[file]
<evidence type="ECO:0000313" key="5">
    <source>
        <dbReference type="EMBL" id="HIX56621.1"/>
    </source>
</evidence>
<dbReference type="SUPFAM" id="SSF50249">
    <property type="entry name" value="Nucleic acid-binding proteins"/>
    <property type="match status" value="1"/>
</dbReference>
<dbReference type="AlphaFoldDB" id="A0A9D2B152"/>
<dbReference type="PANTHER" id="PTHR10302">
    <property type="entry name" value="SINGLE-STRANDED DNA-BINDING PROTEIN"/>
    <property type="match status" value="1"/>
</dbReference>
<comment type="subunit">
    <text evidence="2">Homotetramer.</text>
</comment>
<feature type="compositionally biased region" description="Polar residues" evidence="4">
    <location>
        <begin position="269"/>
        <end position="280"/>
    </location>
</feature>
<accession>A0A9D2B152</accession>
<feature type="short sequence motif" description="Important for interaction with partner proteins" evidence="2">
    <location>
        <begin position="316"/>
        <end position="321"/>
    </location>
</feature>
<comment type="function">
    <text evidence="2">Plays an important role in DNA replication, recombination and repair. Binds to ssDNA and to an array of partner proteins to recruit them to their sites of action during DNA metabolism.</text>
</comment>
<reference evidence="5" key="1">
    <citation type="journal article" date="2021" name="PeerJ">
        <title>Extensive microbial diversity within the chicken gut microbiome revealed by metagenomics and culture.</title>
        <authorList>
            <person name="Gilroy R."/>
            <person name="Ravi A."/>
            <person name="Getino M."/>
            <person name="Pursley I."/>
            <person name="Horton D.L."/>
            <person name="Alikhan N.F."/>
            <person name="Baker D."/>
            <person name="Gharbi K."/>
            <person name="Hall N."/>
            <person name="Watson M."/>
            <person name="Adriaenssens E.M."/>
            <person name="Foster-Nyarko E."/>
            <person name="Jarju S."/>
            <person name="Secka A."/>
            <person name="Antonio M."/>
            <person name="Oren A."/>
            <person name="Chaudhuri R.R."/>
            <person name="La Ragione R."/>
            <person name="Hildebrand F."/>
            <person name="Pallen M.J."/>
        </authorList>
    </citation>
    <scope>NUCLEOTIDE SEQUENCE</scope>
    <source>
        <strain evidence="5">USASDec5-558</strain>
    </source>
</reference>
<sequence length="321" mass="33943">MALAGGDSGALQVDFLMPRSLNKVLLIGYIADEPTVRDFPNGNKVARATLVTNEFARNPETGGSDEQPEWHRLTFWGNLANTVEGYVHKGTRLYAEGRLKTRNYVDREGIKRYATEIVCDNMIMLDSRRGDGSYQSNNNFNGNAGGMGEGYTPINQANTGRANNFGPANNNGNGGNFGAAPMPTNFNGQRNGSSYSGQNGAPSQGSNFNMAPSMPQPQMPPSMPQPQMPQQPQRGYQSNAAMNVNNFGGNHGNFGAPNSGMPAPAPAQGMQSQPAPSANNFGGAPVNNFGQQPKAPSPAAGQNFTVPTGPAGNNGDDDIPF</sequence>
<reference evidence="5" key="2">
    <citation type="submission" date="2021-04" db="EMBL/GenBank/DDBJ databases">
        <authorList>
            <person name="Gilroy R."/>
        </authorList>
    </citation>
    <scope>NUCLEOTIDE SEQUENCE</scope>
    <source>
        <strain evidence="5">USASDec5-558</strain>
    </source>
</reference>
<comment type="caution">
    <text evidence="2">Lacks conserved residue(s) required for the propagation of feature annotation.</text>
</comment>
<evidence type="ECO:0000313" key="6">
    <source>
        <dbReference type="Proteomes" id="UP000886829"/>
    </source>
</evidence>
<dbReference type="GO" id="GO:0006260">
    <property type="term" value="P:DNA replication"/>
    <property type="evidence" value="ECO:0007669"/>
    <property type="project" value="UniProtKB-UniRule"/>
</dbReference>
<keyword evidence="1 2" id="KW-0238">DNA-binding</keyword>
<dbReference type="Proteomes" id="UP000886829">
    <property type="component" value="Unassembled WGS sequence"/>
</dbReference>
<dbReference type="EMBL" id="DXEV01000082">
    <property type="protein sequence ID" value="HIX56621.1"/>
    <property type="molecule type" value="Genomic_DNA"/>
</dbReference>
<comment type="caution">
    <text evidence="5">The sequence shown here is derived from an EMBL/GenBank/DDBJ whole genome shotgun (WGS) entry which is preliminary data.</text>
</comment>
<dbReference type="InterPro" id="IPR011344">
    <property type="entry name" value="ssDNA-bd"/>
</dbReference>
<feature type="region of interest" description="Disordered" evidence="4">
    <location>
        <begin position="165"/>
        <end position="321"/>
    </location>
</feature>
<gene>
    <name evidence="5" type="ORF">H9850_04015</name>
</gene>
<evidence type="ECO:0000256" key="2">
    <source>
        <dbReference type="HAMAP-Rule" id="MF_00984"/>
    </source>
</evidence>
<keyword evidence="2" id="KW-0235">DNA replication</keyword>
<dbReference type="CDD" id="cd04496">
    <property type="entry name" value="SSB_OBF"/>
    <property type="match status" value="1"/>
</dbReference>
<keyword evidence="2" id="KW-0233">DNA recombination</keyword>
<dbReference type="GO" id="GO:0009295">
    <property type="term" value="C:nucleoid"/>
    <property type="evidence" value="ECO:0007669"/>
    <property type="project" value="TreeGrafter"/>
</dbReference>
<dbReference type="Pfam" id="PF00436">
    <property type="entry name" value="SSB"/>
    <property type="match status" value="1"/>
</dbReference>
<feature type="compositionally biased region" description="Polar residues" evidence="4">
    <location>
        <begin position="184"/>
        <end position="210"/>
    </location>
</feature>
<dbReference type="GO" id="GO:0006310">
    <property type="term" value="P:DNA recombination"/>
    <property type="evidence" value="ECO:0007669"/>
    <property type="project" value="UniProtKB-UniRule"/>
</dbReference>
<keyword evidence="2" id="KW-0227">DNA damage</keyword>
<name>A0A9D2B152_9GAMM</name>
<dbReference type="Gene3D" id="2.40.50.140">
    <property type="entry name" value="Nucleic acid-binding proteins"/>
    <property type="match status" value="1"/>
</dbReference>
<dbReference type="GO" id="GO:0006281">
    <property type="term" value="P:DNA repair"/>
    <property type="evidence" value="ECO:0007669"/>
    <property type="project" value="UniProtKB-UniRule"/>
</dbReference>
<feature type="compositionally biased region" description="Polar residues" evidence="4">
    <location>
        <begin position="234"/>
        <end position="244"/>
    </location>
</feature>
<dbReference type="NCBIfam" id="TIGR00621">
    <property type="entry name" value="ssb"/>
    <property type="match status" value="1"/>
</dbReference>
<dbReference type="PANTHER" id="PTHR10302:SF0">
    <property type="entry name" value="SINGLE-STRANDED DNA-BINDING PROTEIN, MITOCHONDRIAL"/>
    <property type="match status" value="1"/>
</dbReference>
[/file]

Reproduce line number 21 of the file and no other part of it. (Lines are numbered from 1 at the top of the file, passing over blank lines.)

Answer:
        <end position="280"/>